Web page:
If Rob Lyons, a London-based, libertarian-leaning Web columnist and author, isn’t exactly the local food movement’s nightmare, he is a minor annoyance. Mr. Lyons is the author of Panic on a Plate: How Society Developed an Eating Disorder, in which he argues that we should stop worrying so much about the toll our diets may be taking on our bodies and the planet, and simply enjoy ourselves.
Mr. Lyons is scheduled to speak in Toronto next Tuesday at the Conference Board of Canada’s Canadian food summit, where he’ll debate Canadian authors Sarah Elton and Andrea Mandel-Campbell, as well as Mark Bittman, columnist for The New York Times and bestselling cookbook author, about local food. The Globe spoke with Mr. Lyons from London last week.
You’ve written that the childhood obesity crisis is a lie dreamed up by power-hungry health researchers, that the local food movement is an elite-driven money grab, that big food corporations have all but saved humanity, and that Jamie Oliver is an “authoritarian busybody.” I presume you also kicked a puppy on the way to work today?
Did I say quite all of those things? Certainly in terms of the obesity crisis, I think for some people there is a problem, but they’re a much smaller minority of society than is being painted. In terms of local food, I really can’t see any reason why we should promote local food in general. If your local food happens to be Parmesan cheese, which is a world-famous product, or if I want something syrupy to put on my pancakes and my local syrup happens to be Canadian maple, great. But I don’t think there’s any particular reason to celebrate local food as such.
How is childhood obesity not a problem?
In Britain, we’ve seen childhood obesity rates plateau in the past few years, but rather than expressing, ‘Oh look, our worst fears don’t seem to be coming to pass,’ what’s happened is that the whole crisis is talked about out of all proportion. Just because a child is chubby, it does not necessarily mean that they’re ill, although that’s the way it’s being presented at the moment. Or that it’s inevitable that if they’re chubby as children they’ll become thick adults. I think that’s greatly overstated.
Secondly, I think that the real root of the problem may not be fat itself. There seems to be a much stronger connection between ill health and the kinds of things that we eat, in particular refined carbohydrates. In other words, obesity and ill health are caused by a common root, rather than obesity causes ill health, if you see what I mean.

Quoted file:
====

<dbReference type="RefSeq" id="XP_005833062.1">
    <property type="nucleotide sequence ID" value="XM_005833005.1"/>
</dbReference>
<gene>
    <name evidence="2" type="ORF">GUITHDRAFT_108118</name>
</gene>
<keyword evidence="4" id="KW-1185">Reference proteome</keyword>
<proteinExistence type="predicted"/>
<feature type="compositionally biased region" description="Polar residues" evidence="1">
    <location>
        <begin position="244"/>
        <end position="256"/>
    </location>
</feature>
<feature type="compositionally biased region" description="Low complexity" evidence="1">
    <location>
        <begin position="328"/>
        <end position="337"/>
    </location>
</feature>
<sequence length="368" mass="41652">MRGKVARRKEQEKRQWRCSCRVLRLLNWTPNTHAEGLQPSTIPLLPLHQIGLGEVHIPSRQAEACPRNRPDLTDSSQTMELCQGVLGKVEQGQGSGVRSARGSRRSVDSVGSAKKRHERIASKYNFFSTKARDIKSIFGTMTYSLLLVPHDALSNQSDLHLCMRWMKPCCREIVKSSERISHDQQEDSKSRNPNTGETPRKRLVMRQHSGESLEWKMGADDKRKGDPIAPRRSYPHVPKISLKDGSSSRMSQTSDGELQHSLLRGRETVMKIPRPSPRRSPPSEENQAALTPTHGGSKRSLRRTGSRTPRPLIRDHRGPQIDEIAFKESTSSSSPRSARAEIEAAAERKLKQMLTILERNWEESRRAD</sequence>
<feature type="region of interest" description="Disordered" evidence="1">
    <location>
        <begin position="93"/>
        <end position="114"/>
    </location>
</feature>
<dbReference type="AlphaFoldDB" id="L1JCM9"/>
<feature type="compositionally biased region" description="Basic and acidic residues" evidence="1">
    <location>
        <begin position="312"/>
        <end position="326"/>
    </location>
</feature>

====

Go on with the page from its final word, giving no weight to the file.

Time and again, health campaigners, doctors and politicians are very happy to overstate these problems because it gives them a certain amount of leverage into intervening in our lives. I would much rather that people relaxed and ate food and didn’t allow that intervention to take place.
What have you got against Jamie Oliver? How could there possibly be anything untoward about trying to get kids to eat healthy meals at lunch instead of, for example, all these refined carbohydrates that you’ve just identified as a problem, like pizza, pop and chips?
When Jamie’s program was first announced, I was really looking forward to it. As someone who received free school meals myself, I thought they were a good thing. And also, my mom was a school dinner lady, so I have a real personal interest. I thought the idea of making school meals tastier and of a better variety was a good thing.
Unfortunately, when Jamie actually presented his program, he made all sorts of alarmist health claims about the problems associated with school meals. The upshot was actually to put parents off school meals. The uptake rates after his program went down quite sharply.
What do you plan to eat for dinner tonight?
Every time somebody starts a discussion with me about food, and the problems of food, I seem to get drawn to McDonald’s. There’s a little part of my brain that rebels against the idea that I’m not supposed to eat there.
No doubt you’ll also smoke a carton of cigarettes and drink a vat of whipping cream afterward?
Well, maybe a vat of beer. Yeah, I shall be drinking and smoking. I only smoke when I drink alcohol. And then maybe I’ll eat something greasy and officially unhealthy on the way home.
This interview has been condensed and edited.Report Typo/Error